Towards a sectoral application of the countercyclical capital buffer.
In May 2017, the Basel Committee's Research Task Force initiated a work stream on sectoral countercyclical capital buffers (CCyBs). It was tasked to produce two deliverables that would contribute to the understanding of the sectoral application of the CCyB: (i) a review of the existing literature; and (ii) a report summarising original research conducted within the work stream.
The literature review was published in March 2018 and shows that there is a justified need for sectoral macroprudential tools. Moreover, it argues that a sectoral CCyB may be a useful complement to both the Basel III CCyB and existing targeted instruments in the macroprudential toolkit. Yet, countercyclical capital buffers, both broad-based and sectoral, remain largely untested and more work is needed to assess their ability to achieve the different objectives attributed to them. Furthermore, a sectoral application of the CCyB entails several challenges with respect to the design of the instrument and its interactions with the Basel III CCyB and other (targeted) instruments.
This research report summarises the RTF-CCyB work stream's findings regarding the open issues identified by the literature review. Two theoretical papers - Galaasen and Solheim (2018) in a partial equilibrium framework and Castro (2018) in a general equilibrium framework - analyse the transmission mechanism of a sectoral CCyB and compare its effectiveness and efficiency to that of the Basel III CCyB. The empirical work conducted by the work stream consists of three papers: two of them - Ferrari and Rovira Kaltwasser (2019) for the United States and Fiori and Pacella (2019)for Italy - focus on the link between sectoral credit cycles and systemic risk, and one - Behncke (2018) - analyses the transmission mechanism of the Swiss sectoral CCyB on banks' lending and risk taking.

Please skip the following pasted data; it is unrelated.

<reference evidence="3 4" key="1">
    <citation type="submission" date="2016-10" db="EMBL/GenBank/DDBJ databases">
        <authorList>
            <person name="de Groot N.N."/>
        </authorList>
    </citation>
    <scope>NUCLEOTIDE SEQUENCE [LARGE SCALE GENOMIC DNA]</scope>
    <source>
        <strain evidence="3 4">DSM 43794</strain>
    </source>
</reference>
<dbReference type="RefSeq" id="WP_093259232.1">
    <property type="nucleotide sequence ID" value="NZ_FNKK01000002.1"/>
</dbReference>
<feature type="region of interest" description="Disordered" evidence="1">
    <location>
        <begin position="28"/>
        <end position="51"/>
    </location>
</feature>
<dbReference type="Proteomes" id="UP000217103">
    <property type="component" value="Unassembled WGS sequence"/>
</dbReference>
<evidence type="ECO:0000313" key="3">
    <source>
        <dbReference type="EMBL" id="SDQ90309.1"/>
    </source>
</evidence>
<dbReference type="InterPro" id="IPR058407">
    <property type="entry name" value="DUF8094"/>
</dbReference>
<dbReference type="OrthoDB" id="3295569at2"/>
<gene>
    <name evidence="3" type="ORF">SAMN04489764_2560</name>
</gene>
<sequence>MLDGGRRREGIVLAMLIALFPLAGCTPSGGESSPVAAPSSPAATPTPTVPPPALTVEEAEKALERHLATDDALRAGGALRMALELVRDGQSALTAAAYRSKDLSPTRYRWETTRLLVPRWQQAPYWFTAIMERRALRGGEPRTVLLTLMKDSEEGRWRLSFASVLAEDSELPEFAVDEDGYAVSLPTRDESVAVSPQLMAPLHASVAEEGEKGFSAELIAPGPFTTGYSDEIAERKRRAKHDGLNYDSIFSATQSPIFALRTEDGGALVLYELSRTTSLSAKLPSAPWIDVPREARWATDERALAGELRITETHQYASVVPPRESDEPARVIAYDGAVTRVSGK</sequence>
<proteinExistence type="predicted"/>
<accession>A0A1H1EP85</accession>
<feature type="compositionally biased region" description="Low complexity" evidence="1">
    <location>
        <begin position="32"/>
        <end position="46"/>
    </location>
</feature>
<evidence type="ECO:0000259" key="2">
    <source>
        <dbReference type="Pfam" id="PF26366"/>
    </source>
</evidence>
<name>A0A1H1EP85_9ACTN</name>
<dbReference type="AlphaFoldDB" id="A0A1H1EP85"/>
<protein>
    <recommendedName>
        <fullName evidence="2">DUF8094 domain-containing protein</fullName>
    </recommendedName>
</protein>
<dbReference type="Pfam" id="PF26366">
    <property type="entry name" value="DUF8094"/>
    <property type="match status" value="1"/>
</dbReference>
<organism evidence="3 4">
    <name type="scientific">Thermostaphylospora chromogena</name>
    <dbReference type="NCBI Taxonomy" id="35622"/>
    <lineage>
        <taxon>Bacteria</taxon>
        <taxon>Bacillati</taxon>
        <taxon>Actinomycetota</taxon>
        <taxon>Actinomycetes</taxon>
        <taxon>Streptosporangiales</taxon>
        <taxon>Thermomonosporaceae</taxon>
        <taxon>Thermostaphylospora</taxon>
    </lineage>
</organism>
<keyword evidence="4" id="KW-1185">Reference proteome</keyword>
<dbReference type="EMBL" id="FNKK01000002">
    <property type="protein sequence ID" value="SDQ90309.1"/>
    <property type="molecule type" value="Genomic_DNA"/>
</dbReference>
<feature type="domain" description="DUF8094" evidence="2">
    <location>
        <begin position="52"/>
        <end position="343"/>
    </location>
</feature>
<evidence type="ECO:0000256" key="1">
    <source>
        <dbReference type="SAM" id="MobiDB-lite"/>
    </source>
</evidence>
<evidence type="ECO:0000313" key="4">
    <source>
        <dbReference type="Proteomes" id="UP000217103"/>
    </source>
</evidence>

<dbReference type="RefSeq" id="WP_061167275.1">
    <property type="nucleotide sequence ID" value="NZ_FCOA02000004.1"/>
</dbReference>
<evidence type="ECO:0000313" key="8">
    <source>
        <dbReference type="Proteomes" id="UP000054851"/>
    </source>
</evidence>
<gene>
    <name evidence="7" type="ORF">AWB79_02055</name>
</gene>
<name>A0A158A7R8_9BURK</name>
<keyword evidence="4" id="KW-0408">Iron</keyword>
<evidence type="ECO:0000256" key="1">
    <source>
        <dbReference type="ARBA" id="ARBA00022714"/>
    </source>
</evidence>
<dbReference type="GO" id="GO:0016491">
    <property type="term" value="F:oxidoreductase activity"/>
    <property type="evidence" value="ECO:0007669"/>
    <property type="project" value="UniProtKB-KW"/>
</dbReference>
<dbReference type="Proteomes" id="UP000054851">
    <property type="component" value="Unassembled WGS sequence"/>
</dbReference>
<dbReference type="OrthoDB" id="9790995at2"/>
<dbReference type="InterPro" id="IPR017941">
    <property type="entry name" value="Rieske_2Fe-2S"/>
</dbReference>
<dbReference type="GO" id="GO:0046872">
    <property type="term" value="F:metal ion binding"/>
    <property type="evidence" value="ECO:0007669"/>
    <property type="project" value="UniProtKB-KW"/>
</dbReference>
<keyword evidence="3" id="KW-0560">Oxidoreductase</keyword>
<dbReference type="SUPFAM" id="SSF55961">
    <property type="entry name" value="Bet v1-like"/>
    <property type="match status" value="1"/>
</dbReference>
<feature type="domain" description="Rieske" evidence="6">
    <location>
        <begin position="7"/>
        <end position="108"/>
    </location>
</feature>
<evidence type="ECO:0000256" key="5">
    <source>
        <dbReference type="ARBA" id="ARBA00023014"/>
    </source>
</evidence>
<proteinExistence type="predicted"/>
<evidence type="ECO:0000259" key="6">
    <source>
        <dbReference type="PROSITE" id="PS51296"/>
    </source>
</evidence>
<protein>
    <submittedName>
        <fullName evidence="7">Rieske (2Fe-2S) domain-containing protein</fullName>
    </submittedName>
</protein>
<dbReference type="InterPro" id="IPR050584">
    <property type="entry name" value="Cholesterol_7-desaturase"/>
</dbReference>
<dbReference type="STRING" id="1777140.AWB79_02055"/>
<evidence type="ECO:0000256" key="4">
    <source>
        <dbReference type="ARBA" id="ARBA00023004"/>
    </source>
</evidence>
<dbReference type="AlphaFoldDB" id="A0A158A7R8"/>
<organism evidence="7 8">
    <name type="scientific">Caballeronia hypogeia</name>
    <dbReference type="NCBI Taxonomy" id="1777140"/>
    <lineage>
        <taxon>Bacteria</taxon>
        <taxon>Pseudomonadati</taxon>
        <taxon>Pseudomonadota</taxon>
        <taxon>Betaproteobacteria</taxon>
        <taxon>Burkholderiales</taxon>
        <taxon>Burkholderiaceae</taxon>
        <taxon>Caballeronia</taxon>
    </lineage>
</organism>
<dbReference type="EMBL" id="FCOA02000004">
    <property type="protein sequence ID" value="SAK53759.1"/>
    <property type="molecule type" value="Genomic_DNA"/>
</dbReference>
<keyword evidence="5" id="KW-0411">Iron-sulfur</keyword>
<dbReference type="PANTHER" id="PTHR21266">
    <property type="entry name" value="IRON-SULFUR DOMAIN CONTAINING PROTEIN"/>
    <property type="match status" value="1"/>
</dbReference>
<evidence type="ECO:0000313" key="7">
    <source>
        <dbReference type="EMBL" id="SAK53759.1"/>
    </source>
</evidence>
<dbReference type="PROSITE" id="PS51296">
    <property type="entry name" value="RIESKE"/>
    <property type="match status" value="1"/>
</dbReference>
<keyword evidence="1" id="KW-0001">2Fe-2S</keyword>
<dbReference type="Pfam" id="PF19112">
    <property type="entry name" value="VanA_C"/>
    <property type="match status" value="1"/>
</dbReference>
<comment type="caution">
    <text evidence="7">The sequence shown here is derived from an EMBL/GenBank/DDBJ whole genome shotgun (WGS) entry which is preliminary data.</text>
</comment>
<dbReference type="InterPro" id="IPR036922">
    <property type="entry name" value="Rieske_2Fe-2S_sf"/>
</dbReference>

- Publication Date: April 2019
- Publication Type: Working Papers
- Publication Status: Current
- Publication Category: Credit Risk
- Number of Pages: 25
- Keywords: Credit Risk
For definitive information on regulatory matters always consult primary sources, especially where it concerns legally binding rules and regulations.
The above regulatory document abstract is quoted verbatim in this Open Risk Manual entry and provided free of charge for the convenience of all internet users. There is no explicit or implicit endorsement of this web service by the Bank of International Settlements. The copyright of the included material rests with the original authors (Links to the original texts are duly provided).